Volume 134, Number 1, April 2021
|Number of page(s)||7|
|Published online||17 May 2021|
Active engines: Thermodynamics moves forward
1 Department of Physics and Materials Science, University of Luxembourg - L-1511 Luxembourg
2 DAMTP, Centre for Mathematical Sciences, University of Cambridge - Wilberforce Road, Cambridge CB3 0WA UK
(a) firstname.lastname@example.org (corresponding author)
Received: 28 January 2021
Accepted: 16 April 2021
The study of thermal heat engines was pivotal to establishing the principles of equilibrium thermodynamics, with implications far wider than only engine optimization. For nonequilibrium systems, which by definition dissipate energy even at rest, how to best convert such dissipation into useful work is still largely an outstanding question, with similar potential to illuminate general physical principles. We review recent theoretical progress in studying the performances of engines operating with active matter, where particles are driven by individual self-propulsion. We distinguish two main classes, either autonomous engines exploiting a particle current, or cyclic engines applying periodic transformation to the system, and present the strategies put forward so far for optimization. We delineate the limitations of previous studies, and propose some future perspectives, with a view to building a consistent thermodynamic framework far from equilibrium.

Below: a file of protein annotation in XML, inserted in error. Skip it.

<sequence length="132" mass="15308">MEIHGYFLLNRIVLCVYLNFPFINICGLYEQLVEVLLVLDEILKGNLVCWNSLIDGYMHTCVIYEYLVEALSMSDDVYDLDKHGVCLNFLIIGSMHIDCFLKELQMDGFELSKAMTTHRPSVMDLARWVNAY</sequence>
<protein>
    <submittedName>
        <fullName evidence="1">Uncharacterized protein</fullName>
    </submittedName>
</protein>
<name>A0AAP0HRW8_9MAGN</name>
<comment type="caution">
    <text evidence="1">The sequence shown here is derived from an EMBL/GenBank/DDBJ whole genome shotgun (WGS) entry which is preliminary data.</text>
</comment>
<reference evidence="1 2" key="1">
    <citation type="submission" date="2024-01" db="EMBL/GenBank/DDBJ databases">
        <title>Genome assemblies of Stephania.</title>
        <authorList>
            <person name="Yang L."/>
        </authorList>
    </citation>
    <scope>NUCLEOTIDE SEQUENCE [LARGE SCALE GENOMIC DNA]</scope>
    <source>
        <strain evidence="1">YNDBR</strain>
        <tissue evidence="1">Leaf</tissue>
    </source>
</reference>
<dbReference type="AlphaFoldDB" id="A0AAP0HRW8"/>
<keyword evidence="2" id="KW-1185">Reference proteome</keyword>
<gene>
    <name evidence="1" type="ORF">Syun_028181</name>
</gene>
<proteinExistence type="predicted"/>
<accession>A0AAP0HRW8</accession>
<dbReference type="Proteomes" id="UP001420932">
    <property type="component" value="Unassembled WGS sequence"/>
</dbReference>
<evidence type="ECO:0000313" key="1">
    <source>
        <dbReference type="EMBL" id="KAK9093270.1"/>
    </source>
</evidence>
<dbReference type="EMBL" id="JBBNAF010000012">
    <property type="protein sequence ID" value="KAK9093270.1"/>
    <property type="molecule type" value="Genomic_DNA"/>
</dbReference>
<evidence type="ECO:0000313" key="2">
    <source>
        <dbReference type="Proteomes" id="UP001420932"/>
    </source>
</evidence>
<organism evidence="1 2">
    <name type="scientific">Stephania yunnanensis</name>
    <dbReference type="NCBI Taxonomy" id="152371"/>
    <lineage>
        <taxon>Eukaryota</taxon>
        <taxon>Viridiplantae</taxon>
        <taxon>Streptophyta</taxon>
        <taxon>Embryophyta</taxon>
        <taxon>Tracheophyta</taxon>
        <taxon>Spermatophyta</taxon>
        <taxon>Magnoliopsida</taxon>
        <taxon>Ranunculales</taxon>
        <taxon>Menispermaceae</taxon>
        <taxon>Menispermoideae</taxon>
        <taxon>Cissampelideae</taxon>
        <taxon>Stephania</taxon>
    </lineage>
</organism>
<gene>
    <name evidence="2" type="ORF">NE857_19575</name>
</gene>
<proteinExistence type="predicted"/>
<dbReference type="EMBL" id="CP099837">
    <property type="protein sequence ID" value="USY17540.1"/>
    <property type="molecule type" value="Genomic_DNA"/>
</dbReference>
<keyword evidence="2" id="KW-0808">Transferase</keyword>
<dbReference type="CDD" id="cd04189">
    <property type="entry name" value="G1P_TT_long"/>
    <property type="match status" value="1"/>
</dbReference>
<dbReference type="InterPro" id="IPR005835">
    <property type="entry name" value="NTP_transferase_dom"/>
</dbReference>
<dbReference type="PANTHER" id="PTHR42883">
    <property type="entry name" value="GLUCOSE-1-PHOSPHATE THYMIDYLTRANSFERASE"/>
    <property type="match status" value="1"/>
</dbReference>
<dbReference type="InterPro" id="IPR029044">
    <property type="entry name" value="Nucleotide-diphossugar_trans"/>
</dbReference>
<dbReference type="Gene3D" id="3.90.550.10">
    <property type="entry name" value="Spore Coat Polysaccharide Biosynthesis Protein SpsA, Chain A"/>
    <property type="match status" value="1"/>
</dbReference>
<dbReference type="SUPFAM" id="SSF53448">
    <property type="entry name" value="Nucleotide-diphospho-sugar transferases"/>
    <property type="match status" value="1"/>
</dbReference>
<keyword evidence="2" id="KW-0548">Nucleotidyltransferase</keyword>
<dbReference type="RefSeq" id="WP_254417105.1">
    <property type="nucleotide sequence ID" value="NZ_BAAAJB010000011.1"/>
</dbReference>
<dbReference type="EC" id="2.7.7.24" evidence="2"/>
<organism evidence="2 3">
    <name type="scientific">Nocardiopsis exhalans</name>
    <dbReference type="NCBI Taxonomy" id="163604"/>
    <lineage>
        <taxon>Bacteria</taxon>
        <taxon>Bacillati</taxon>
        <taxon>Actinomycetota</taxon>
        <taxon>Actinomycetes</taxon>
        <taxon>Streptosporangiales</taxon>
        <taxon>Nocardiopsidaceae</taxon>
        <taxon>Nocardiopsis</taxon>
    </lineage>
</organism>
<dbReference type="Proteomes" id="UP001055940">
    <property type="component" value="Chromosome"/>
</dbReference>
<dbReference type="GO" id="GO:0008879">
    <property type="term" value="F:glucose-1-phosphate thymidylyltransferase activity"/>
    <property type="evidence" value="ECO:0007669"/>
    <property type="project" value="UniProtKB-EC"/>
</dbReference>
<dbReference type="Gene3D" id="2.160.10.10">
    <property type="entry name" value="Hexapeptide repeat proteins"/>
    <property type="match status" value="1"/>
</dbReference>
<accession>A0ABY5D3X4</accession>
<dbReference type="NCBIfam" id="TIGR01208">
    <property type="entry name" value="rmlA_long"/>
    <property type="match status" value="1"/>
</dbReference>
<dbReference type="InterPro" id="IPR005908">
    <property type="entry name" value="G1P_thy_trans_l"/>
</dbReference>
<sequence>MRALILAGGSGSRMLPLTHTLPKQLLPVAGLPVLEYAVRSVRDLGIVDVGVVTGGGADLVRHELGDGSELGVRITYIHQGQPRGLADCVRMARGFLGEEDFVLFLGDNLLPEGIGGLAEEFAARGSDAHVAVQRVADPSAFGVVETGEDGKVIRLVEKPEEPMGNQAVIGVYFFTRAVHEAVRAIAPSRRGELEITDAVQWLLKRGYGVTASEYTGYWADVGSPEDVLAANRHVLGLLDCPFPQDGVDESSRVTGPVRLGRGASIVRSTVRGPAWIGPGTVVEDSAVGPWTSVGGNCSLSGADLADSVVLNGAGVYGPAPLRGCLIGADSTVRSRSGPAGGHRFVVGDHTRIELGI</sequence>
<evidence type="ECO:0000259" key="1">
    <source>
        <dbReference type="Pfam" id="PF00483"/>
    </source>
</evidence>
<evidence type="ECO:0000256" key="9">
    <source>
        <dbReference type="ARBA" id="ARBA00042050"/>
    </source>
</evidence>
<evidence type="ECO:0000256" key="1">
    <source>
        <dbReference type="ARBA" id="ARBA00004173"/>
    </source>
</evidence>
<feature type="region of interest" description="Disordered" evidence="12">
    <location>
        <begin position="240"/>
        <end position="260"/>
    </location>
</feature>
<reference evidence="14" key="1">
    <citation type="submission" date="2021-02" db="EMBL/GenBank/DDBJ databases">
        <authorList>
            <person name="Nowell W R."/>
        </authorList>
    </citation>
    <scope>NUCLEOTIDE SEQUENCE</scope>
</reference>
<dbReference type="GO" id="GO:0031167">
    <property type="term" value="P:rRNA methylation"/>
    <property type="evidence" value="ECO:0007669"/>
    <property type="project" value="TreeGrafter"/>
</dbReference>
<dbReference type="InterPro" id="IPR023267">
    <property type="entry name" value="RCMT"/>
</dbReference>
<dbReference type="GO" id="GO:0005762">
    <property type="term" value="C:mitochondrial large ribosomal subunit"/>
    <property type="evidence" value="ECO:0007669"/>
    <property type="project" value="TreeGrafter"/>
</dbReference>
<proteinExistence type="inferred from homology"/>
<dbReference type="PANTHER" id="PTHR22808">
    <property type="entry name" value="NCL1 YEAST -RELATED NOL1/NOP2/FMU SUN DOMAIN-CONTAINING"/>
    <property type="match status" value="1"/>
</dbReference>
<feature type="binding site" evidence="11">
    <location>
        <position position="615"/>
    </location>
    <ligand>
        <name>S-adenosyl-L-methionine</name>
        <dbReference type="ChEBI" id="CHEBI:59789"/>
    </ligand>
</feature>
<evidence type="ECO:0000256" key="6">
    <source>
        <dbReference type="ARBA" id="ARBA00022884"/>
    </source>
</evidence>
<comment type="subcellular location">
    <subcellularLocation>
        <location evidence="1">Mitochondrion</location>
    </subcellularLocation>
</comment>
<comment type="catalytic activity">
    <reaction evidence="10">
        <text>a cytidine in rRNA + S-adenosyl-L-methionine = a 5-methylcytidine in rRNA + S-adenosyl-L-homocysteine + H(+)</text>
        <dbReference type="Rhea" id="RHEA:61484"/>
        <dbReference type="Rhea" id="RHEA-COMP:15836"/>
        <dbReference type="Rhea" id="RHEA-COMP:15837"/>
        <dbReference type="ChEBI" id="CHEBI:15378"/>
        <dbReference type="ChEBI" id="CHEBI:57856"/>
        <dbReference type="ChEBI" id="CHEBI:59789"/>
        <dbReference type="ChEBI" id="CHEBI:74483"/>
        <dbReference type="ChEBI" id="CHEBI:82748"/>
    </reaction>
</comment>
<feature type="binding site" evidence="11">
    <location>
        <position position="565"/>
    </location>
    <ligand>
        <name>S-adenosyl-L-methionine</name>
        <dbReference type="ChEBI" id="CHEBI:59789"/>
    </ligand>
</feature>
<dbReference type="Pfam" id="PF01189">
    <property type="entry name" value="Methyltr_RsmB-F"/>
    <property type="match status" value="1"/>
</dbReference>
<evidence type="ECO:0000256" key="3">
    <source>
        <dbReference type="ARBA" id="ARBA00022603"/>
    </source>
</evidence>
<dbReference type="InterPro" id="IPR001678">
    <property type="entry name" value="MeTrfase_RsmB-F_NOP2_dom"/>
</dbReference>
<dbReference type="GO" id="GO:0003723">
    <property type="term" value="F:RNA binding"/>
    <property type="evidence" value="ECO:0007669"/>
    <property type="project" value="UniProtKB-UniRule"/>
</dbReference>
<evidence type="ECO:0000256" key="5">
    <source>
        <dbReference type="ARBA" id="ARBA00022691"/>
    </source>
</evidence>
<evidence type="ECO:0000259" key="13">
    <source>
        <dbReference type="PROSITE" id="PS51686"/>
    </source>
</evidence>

© 2021 EPLA
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